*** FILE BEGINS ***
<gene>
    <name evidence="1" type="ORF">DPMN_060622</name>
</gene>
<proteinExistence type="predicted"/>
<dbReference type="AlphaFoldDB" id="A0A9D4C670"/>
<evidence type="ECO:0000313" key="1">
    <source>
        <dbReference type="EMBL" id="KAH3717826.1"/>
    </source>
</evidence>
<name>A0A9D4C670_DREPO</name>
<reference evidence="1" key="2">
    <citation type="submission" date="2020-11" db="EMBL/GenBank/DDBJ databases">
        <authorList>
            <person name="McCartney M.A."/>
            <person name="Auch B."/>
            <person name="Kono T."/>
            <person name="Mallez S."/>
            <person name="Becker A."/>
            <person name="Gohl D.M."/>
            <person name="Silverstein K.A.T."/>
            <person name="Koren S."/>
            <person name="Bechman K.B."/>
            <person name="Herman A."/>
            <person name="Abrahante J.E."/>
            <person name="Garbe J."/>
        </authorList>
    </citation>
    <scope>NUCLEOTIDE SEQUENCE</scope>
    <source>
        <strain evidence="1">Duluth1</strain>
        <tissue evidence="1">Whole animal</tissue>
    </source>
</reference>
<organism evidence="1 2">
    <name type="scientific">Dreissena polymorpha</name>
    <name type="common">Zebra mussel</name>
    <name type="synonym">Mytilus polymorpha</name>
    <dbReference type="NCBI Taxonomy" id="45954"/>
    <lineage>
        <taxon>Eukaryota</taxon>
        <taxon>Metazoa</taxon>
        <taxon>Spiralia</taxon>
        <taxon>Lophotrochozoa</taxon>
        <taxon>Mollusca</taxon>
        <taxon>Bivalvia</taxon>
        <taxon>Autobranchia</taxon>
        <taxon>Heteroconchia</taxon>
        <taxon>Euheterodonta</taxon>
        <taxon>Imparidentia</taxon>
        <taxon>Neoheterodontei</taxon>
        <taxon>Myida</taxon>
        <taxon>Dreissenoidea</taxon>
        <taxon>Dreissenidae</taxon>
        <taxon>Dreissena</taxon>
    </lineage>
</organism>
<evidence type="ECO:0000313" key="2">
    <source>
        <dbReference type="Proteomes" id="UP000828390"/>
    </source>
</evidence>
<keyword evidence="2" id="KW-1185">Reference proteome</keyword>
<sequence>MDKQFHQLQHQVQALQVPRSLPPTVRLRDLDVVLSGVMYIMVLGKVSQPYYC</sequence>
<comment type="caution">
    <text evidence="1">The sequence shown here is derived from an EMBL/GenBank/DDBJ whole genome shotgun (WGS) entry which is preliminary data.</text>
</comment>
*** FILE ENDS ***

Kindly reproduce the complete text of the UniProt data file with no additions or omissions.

<gene>
    <name evidence="1" type="ORF">DPMN_060622</name>
</gene>
<proteinExistence type="predicted"/>
<dbReference type="AlphaFoldDB" id="A0A9D4C670"/>
<evidence type="ECO:0000313" key="1">
    <source>
        <dbReference type="EMBL" id="KAH3717826.1"/>
    </source>
</evidence>
<name>A0A9D4C670_DREPO</name>
<reference evidence="1" key="2">
    <citation type="submission" date="2020-11" db="EMBL/GenBank/DDBJ databases">
        <authorList>
            <person name="McCartney M.A."/>
            <person name="Auch B."/>
            <person name="Kono T."/>
            <person name="Mallez S."/>
            <person name="Becker A."/>
            <person name="Gohl D.M."/>
            <person name="Silverstein K.A.T."/>
            <person name="Koren S."/>
            <person name="Bechman K.B."/>
            <person name="Herman A."/>
            <person name="Abrahante J.E."/>
            <person name="Garbe J."/>
        </authorList>
    </citation>
    <scope>NUCLEOTIDE SEQUENCE</scope>
    <source>
        <strain evidence="1">Duluth1</strain>
        <tissue evidence="1">Whole animal</tissue>
    </source>
</reference>
<organism evidence="1 2">
    <name type="scientific">Dreissena polymorpha</name>
    <name type="common">Zebra mussel</name>
    <name type="synonym">Mytilus polymorpha</name>
    <dbReference type="NCBI Taxonomy" id="45954"/>
    <lineage>
        <taxon>Eukaryota</taxon>
        <taxon>Metazoa</taxon>
        <taxon>Spiralia</taxon>
        <taxon>Lophotrochozoa</taxon>
        <taxon>Mollusca</taxon>
        <taxon>Bivalvia</taxon>
        <taxon>Autobranchia</taxon>
        <taxon>Heteroconchia</taxon>
        <taxon>Euheterodonta</taxon>
        <taxon>Imparidentia</taxon>
        <taxon>Neoheterodontei</taxon>
        <taxon>Myida</taxon>
        <taxon>Dreissenoidea</taxon>
        <taxon>Dreissenidae</taxon>
        <taxon>Dreissena</taxon>
    </lineage>
</organism>
<evidence type="ECO:0000313" key="2">
    <source>
        <dbReference type="Proteomes" id="UP000828390"/>
    </source>
</evidence>
<keyword evidence="2" id="KW-1185">Reference proteome</keyword>
<sequence>MDKQFHQLQHQVQALQVPRSLPPTVRLRDLDVVLSGVMYIMVLGKVSQPYYC</sequence>
<comment type="caution">
    <text evidence="1">The sequence shown here is derived from an EMBL/GenBank/DDBJ whole genome shotgun (WGS) entry which is preliminary data.</text>
</comment>